Coroner criticises investigation into fatal 2011 Mong Kok blaze
Fire Services Department is criticised for a year-long investigation that failed to determine what caused a deadly 2011 Mong Kok blaze
A coroner has launched a scathing attack on the Fire Services Department for failing to find the cause of the deadly 2011 Mong Kok blaze after an investigation lasting more than a year.
Michael Chan Pik-kiu said a 120-page report submitted to the Coroner's Court yesterday was a waste of paper, and the time of the court and jury.
The report concluded that the cause of the blaze that killed nine people in November 2011 was "unknown" and "could not be determined at the present stage".
The department's acting assistant director, Li Leung-ming, told the inquest that the cause remained uncertain as the police were still investigating whether there was a criminal element.
But Li and his investigation team have ruled out the possibilities that the fire was caused by disposal of lighted cigarettes, flying embers, spontaneous combustion or a naked flame.
Chan said the department had shoved the responsibility of seeking the cause onto the police.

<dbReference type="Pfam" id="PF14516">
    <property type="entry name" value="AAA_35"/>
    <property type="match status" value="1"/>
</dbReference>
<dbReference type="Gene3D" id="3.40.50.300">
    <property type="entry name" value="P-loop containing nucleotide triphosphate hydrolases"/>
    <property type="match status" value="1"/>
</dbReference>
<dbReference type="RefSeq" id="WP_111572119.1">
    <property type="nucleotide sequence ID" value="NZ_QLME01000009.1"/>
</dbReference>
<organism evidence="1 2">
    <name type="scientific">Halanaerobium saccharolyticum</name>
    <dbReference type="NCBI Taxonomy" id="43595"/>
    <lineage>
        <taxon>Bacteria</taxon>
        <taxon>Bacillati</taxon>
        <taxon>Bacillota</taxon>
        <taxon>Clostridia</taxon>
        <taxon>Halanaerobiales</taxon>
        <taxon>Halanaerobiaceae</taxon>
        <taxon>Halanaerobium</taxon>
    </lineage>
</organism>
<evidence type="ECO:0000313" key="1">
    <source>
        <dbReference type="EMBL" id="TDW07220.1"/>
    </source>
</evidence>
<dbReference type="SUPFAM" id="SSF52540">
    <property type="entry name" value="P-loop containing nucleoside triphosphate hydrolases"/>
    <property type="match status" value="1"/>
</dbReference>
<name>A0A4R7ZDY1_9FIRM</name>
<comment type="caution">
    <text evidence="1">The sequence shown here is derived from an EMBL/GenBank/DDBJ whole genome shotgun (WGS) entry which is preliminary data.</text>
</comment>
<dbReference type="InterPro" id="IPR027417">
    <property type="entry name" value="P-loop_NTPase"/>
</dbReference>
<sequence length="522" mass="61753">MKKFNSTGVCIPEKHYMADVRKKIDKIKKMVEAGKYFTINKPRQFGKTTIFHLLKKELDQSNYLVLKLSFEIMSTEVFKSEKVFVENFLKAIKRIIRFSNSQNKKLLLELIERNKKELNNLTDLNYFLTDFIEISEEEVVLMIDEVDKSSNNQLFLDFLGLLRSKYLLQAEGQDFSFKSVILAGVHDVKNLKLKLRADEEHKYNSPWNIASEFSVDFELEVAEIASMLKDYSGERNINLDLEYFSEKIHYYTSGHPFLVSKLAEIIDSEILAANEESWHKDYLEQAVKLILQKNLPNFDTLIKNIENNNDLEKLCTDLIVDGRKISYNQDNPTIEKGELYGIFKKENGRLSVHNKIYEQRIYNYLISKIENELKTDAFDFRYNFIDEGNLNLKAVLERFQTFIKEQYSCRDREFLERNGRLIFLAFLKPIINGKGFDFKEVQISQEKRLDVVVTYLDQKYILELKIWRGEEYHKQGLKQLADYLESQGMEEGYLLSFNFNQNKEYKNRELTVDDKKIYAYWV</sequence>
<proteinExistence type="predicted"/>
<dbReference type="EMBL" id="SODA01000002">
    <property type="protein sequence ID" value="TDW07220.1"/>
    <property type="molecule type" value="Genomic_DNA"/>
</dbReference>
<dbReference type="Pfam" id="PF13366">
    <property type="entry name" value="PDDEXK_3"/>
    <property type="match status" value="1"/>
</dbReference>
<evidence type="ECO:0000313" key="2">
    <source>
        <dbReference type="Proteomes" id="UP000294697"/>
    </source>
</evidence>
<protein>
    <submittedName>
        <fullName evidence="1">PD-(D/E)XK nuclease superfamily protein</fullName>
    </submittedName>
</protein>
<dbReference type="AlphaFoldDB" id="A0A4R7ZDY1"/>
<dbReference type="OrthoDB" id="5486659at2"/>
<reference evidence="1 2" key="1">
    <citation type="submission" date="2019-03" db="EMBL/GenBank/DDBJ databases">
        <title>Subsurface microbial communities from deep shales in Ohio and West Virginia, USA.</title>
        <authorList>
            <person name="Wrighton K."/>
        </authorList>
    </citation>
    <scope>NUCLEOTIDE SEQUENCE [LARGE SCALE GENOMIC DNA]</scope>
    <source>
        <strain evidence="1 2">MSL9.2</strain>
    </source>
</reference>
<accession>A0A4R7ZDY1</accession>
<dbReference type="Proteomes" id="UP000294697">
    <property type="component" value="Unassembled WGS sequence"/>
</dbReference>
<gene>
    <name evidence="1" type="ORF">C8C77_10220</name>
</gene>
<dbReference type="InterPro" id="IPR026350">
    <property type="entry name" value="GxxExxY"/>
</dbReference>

"The department has spent one year and three months on investigation … and the cause is unknown. Then why do I need you to explain [in the witness box]?"
The fire, a No 4 on a scale of five, broke out at stall No 268 in the Fa Yuen Street market at 4.40am on November 30, 2011. It reached No 266, which was packed with flammable plastic goods, where it flared up and spread into the adjacent tenement at 192-194 Fa Yuen Street.
The fire claimed nine lives and injured 34 others including one firefighter. About 300 occupants were affected, and 23 hawkers' stalls were destroyed.
Senior government chemist Bobbie Cheung Kwok-keung said earlier the fire was "highly unlikely to be the result of a deliberate act, [but] the possibility that it was caused by an electrical fault could not be eliminated".
Meanwhile, the coroner asked if there were any rules governing when people should report a fire after Li told the inquest that there was a delay between the fire being noticed and the report.
"There was a time lapse of approximately 10 minutes between the fire being first discovered and it being reported to [the department's] communications centre," Li said.
He said the delay could have reduced the chance of containing the fire before it spread.
But Chan questioned Li's testimony, asking sarcastically: "Wouldn't it be even better if [the public] reported the fire before it actually took place?"
The coroner also said that firefighters did not take the initiative in rescuing the victims, and that the rescue work was only carried out when they heard somebody yelling for help or reporting a missing neighbour.
Li said the department received 23 calls asking for help that day, and a rescue team leader determined their severity before formulating rescue strategies.
Chan said: "If a person had been so weak that he or she could not yell for help ... or he or she hadn't had any neighbours ... then nobody would have saved him or her."
Li will continue his testimony today.